Pyrolysis refers to the process of converting plastic to oil, which can be used as a fuel. This process also needs clean /moisture free waste. Pyrolysis is yet to take off, largely to due unavailability of clean waste and risks related to the pollution compliance of such units. However, these plans can work well in industrial estates where availability of 2-3 tonnes of clean waste per day is assured.

Plastic has been used to build roads in Chennai, Indore, Pune and Meghalaya. The challenges again are lack of availability of required amount of clean plastic waste.

As such, the key issue that hampers laminate waste management is lack of availability of clean laminates that are fit to be processed and not shortage of waste processing facilities as such. The existing capacity of the cement and waste to energy facilities is enough to meet the needs of the industry.

Where are the opportunities for new businesses?

On the one hand, there is huge amount of MLP and plastic waste which needs recycling and on the other hand waste treatment providers such as cement kilns, WTE and pyrolysis plants don’t get desired quality of waste. Thus, there is a large opportunity to set up businesses that can incentivise households to segregate dry and wet waste, collect the segregated waste and channelize it to recyclers. Given the potential opportunity, a number of companies (see Table 1) have started aggregating household waste and supplying it to recyclers.

Table 1: Waste Management companies
CompanyLocationRemarks
Lets recycleAhmedabadWaste management, waste handling and reporting services for corporates, also owns recycling facilities, funded by impact investors such as Aavishkaar and Asha impact
Waste venturesHyderabadWaste collection, segregation and channelization , has been funded by Vilcap investments
Karo SambhavGurugram, HaryanaE waste PRO, funded by IFC, clients includes HP, Apple Del and Xiaomi
GEM enviroDelhiPlastic waste PRO, counts Bislery, Pepsi, Coco Cola among its clients
Raddi ConnectMumbaiWaste collection and channelization
Thekabadiwala.comBhopalDoorstep waste collection and channelizing the waste,  recently raised angel funding of Rs. 3 crores
Saahas zero wasteBangaloreWaste management, EPR and consulting services, has raised funds from India Angels network
Rudra Environmental SolutionsPuneCollects plastic waste and converts it to fuel in their own pyrolysis plant. Has been acquired by Blue Planet environmental solutions Pte limited, Singapore
Source: FineTrain research

Further, changing regulatory landscape in plastic waste management sector has boosted the viability of this sector. The regulations on plastic waste management are evolving and EPR (extended producer responsibility) was introduced in 2016. EPR makes producers, importers and brand owners responsible for processing of end of life plastic waste generated by their products. These companies can also take services of a Producer Responsibility Organisation (PRO) to manage their waste. Although, EPR for plastic waste is still in its early days, some FMCG companies have started warming up to this idea. For example, Indian Pollution Control Association (IPCA), a Delhi based PRO is implementing a project called “We Care” on behalf of FMCG companies such as PepsiCo , Nestle, Dabur and other to collect MLPS and channelize them to the recyclers. Recognition and acceptance of a PRO in plastic waste management provides a sustainable source of revenue for waste management companies and therefore makes their operations more viable.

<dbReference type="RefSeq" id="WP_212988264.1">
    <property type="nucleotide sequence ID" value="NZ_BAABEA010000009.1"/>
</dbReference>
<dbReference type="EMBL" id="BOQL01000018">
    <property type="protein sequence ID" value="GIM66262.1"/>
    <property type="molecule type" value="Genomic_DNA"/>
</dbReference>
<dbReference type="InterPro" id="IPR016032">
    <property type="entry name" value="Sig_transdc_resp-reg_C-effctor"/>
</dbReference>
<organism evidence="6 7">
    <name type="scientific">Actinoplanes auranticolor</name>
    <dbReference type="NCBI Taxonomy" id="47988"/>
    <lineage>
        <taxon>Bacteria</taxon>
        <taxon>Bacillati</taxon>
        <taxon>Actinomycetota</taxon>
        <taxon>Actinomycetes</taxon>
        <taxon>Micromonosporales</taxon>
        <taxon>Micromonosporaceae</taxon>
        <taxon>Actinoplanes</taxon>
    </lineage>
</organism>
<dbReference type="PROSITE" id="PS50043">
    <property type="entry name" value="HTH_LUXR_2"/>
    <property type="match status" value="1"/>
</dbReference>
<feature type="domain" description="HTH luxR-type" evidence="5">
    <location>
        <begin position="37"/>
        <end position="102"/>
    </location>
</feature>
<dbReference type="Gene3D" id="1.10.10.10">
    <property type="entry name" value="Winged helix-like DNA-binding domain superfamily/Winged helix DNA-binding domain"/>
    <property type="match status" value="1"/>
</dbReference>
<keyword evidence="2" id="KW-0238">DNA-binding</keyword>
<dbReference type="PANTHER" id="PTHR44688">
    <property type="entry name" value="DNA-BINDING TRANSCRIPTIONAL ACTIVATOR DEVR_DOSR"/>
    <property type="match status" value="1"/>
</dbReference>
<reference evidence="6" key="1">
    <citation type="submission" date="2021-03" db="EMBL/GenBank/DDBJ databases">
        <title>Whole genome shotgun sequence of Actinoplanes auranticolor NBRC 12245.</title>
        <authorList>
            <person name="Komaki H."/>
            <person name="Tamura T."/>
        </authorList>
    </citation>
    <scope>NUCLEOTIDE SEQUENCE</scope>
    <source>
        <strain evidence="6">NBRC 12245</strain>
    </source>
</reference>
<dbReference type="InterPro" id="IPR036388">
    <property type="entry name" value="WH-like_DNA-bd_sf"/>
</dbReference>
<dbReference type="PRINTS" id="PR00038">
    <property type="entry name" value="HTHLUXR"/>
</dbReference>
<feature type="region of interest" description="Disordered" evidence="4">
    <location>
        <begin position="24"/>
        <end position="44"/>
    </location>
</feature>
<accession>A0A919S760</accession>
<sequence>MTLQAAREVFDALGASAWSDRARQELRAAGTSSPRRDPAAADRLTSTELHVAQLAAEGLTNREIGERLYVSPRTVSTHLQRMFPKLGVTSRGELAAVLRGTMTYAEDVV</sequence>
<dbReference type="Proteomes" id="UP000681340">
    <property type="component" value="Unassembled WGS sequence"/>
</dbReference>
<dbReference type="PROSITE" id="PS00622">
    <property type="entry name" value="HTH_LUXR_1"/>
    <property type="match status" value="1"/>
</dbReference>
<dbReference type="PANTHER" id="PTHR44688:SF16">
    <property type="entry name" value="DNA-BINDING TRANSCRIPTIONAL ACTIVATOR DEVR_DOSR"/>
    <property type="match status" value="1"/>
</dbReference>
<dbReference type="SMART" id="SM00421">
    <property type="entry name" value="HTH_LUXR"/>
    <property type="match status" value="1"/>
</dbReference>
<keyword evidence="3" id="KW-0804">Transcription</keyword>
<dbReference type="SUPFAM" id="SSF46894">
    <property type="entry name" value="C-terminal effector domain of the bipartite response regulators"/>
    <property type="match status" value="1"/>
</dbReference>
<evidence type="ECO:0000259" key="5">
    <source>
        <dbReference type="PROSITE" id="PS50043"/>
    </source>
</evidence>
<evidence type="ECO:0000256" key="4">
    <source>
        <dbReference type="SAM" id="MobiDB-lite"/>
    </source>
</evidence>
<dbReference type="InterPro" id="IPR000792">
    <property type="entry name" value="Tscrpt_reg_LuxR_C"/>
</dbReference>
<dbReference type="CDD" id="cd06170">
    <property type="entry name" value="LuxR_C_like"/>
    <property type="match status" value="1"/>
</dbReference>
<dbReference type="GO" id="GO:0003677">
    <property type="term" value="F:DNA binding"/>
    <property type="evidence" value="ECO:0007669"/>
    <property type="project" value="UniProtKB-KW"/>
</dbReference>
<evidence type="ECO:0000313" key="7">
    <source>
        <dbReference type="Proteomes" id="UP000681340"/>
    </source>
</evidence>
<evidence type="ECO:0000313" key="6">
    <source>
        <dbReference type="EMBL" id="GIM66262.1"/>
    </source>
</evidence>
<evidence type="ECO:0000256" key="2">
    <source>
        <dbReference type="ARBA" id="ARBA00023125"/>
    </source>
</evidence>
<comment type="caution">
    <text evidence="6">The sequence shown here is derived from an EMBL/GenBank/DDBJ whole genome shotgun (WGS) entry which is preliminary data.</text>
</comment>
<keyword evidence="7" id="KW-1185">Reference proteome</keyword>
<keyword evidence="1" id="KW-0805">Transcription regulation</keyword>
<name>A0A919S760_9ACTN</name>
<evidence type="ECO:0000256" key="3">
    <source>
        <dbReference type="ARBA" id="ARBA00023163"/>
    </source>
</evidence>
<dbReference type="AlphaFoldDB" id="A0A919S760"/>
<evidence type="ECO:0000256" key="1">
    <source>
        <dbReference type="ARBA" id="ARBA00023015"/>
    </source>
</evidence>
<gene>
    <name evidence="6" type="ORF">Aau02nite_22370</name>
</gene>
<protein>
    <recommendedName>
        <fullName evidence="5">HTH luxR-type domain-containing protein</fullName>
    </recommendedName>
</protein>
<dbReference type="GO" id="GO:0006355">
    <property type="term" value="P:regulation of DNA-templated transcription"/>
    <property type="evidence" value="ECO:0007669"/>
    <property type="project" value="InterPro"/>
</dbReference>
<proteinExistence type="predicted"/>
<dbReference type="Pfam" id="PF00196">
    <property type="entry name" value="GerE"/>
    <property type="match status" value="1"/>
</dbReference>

Regulation is also slowly making an impact on waste segregation mindset of Indians. For example, in Mumbai and /Bangalore in situ (on site) composting is mandatory for bulk generators who generate more than 100 kg of waste every day as the municipality does not collect wet waste from such bulk generators.

Increasing awareness about consequences of informal recycling on the health of workers and environment is also bringing about a change in the mindset of people to own up their waste and sell it only to authorised recyclers. This in turn is likely to lead to an increase in demand for PROs in the long term.

What are the key challenges?

While the opportunity is large, the waste management companies face challenges related to lack of adequate clean waste and funding.

  1. Competition from informal sector: Almost all companies in formal waste recycling sector including e waste, bio-waste and plastic waste do not get adequate waste. For example more than 90 per cent of4 e waste is handled by informal sector and 50 per cent5of plastic recycling is done by informal sector, resulting in less than adequate availability of waste to the formal recyclers. The informal sector is able to offer higher prices for the waste vis a vis formal recyclers as they their processing costs are lower due to lower operational/manpower costs/capex costs. For example, a formal plastic recycling units needs to invest at at-least Rs. 1 cr in a recycling unit including the processing machinery and pollution control equipment for treating dust and waste water. However, the cost for informal sector are negligible as most of the work is done manually, and without any compliance to pollution control.